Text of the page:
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Young singles
Young couples (no children)
Full nest I (pre-school children)
Full nest II (school-age children)
Full nest III (older children)
Empty nest I (still working, children left home)
Empty nest II (retired)
Solitary survivor (retired)
Figure 11.2 The Weaver and Lawton adaptation of the family life cycle model.
Source : Weaver and Lawton (2010: 164)
While the importance of recognising and understanding the FLC model
is emphasised in tourism, its limitations must also be appreciated. The
model does leave out some groups of people. Not everyone gets married;
not every marriage lasts forever; some people choose not to have (or cannot
have) children; sometimes partners die at an early age. It also assumes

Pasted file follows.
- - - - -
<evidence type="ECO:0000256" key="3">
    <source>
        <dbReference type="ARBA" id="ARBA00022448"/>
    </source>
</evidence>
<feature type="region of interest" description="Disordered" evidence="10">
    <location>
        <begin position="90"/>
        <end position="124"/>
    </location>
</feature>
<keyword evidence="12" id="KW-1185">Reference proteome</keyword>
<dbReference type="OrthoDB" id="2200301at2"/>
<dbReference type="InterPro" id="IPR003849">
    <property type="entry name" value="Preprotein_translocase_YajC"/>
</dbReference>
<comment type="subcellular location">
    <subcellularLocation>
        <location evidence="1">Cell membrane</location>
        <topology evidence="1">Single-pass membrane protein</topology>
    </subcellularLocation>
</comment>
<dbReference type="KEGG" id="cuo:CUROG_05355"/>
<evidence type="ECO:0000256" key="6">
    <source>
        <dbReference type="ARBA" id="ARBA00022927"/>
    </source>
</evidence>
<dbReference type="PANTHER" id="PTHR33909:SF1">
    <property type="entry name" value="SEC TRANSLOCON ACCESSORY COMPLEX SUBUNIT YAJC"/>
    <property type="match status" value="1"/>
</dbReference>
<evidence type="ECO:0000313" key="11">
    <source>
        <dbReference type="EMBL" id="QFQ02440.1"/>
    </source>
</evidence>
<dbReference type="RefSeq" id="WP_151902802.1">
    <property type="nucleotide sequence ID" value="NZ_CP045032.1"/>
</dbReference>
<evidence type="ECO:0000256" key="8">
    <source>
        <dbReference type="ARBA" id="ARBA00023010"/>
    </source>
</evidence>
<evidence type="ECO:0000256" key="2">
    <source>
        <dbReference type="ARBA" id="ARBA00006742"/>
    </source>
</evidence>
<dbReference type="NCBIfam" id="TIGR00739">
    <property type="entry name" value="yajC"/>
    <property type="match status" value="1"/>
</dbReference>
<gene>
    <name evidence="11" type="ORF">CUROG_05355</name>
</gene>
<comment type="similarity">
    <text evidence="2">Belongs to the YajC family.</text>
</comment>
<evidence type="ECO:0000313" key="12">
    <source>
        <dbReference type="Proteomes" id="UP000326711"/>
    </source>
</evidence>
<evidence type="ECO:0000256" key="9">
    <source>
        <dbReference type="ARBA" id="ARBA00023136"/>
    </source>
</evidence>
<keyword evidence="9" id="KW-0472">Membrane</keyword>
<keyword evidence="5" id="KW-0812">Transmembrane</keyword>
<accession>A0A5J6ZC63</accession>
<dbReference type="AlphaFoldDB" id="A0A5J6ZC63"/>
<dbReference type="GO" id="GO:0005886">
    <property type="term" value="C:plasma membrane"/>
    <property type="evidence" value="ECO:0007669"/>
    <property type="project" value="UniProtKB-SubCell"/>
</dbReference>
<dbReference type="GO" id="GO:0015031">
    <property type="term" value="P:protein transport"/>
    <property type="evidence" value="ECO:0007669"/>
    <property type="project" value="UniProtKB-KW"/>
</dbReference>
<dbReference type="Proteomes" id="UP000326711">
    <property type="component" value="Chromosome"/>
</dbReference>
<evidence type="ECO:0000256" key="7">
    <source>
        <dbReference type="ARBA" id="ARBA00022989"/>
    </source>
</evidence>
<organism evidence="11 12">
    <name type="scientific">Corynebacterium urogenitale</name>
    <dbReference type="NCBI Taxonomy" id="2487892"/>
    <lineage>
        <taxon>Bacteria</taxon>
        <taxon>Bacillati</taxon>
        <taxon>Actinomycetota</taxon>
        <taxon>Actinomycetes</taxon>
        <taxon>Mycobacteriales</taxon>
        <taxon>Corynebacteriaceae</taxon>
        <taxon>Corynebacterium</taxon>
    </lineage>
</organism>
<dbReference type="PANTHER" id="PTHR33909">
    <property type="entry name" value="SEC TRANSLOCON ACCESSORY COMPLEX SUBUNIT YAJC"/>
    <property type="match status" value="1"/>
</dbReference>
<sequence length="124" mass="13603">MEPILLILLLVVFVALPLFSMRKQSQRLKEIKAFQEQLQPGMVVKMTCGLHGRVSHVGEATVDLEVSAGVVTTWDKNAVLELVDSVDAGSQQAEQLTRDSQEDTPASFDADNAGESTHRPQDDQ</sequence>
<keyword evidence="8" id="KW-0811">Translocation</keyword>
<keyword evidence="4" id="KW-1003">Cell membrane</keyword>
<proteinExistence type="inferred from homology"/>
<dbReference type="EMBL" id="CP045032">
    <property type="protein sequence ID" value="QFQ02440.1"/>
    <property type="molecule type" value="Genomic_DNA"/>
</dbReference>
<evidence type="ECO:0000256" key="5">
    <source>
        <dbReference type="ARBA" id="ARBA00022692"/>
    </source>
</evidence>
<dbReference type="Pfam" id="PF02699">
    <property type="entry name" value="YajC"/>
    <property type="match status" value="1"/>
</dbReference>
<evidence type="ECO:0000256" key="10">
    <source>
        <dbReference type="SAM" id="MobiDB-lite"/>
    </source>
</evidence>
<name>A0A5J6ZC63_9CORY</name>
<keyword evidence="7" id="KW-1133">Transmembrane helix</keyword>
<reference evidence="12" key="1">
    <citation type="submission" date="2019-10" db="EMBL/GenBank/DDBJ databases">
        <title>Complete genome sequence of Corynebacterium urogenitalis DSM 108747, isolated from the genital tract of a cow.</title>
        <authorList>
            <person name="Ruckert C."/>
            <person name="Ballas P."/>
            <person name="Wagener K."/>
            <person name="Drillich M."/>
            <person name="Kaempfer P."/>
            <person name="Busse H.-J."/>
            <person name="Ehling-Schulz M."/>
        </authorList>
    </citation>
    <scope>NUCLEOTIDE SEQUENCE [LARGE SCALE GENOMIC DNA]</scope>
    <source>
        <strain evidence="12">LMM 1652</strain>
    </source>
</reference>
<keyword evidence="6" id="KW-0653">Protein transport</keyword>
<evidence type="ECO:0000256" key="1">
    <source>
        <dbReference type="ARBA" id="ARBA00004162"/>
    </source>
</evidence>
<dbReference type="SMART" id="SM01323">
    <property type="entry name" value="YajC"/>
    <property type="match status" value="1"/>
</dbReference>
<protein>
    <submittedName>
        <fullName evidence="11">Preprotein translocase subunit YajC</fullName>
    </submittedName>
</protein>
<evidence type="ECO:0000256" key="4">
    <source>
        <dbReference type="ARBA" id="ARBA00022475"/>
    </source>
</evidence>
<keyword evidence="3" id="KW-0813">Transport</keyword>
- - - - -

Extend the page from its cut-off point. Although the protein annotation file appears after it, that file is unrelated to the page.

people remain in a good state of health. For instance, women who have
family histories of breast or ovarian cancer, and therefore have a higher risk
of developing these diseases, often feel 'a great sense of urgency' (Werner-
Lin, 2008: 428) to enter the FLC stages. Despite attempts to recreate the FLC
model over the past few decades to include some of these groups (e.g. Gilly
& Enis, 1982; Murphy & Staples, 1979), these 'modernised' FLC models
have failed to make a significant impression.
Murphy and Staples discussed childless families and also the growing
rates of divorce and remarriage, stating the 'necessity' to recognise divorce
in the FLC (Murphy & Staples, 1979: 15). Gilly and Enis highlighted the
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